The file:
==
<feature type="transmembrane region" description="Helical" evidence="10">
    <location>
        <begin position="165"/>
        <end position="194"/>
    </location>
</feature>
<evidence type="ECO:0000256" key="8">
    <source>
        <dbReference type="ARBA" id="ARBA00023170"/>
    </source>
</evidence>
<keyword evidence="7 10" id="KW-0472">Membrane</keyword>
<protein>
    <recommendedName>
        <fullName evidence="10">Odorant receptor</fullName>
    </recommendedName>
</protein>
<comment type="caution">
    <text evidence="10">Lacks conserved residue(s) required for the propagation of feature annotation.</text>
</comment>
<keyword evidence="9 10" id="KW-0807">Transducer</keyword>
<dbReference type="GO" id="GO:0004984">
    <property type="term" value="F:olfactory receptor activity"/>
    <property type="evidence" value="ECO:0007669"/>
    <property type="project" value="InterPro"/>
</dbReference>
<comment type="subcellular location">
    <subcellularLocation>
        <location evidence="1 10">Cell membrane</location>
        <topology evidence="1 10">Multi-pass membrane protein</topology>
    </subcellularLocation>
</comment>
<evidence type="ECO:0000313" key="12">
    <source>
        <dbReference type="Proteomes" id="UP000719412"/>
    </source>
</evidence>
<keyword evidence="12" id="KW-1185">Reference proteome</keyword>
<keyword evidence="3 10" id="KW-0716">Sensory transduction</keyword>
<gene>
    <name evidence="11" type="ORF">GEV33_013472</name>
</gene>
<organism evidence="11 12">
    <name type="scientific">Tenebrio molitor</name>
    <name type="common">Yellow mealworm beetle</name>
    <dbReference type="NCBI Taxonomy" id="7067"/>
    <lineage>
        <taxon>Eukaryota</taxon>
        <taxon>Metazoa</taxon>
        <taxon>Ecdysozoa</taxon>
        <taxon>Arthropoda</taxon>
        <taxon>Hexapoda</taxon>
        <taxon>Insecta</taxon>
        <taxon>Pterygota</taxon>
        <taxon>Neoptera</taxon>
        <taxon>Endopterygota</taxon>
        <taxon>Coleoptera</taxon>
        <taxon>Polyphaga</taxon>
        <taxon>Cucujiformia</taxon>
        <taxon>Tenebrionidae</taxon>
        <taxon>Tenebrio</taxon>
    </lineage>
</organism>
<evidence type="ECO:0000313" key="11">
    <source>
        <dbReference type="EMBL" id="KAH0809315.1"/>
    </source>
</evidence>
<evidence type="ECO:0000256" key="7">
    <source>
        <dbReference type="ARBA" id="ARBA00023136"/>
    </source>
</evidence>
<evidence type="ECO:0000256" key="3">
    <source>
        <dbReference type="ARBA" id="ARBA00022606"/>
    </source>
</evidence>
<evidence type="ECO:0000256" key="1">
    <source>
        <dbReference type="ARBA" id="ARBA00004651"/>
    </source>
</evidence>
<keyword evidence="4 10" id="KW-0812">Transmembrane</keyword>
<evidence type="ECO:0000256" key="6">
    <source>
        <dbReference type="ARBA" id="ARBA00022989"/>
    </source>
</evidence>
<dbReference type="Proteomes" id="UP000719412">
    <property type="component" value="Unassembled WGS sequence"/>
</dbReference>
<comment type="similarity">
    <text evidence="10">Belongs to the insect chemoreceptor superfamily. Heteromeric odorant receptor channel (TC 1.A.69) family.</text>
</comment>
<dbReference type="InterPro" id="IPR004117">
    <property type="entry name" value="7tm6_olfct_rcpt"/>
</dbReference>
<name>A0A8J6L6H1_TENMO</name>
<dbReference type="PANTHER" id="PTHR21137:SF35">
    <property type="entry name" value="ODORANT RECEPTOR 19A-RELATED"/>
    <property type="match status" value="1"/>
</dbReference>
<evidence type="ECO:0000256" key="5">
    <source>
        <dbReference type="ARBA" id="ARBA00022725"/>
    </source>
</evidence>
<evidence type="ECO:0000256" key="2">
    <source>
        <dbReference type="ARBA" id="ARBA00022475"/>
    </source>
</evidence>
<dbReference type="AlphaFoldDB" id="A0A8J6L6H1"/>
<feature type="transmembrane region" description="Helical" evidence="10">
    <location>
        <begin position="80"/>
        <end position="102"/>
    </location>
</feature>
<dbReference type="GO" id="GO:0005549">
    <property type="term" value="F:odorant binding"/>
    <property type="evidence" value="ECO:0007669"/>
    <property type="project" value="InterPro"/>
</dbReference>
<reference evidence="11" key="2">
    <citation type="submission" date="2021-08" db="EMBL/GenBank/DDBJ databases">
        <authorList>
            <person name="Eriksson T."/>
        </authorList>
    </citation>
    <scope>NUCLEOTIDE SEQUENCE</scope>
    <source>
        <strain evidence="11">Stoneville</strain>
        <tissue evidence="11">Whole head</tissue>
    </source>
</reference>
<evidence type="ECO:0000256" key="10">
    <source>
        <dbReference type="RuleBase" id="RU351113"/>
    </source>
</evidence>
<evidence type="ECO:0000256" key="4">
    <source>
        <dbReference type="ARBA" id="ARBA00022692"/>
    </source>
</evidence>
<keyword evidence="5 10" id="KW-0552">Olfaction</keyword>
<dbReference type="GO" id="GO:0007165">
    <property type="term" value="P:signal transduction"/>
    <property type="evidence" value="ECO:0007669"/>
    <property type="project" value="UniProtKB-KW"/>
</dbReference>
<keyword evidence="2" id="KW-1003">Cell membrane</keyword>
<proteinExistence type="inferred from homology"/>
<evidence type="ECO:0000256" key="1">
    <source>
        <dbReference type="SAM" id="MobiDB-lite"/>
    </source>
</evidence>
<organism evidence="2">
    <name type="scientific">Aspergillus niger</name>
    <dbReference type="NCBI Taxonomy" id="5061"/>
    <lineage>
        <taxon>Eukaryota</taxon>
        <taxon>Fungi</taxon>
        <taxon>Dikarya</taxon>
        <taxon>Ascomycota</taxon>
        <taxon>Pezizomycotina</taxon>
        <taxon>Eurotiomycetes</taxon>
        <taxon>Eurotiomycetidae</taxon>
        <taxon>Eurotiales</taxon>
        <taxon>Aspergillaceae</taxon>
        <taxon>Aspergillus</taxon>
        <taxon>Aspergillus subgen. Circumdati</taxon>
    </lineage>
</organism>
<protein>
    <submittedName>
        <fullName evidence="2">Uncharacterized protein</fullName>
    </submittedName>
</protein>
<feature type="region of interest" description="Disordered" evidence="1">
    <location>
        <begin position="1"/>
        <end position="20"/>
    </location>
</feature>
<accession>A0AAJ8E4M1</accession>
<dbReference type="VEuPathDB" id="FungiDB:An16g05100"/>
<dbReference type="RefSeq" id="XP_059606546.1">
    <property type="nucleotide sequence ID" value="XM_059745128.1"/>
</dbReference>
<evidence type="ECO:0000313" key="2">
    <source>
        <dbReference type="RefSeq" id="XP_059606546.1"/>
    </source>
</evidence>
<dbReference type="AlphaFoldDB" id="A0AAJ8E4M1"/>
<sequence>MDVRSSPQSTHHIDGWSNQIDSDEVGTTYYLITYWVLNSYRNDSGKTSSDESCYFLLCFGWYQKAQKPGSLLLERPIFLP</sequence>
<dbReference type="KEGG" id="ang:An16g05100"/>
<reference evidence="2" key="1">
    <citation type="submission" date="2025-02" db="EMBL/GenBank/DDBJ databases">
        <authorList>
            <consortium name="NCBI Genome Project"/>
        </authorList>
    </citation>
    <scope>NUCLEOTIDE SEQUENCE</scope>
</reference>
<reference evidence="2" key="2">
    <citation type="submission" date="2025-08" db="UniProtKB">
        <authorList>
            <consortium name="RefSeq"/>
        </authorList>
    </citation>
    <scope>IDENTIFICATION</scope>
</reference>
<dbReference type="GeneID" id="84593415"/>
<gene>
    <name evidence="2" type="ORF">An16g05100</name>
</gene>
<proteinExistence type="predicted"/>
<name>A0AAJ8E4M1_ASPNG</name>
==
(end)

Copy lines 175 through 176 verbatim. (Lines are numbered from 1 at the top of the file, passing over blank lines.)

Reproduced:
        <taxon>Aspergillus subgen. Circumdati</taxon>
    </lineage>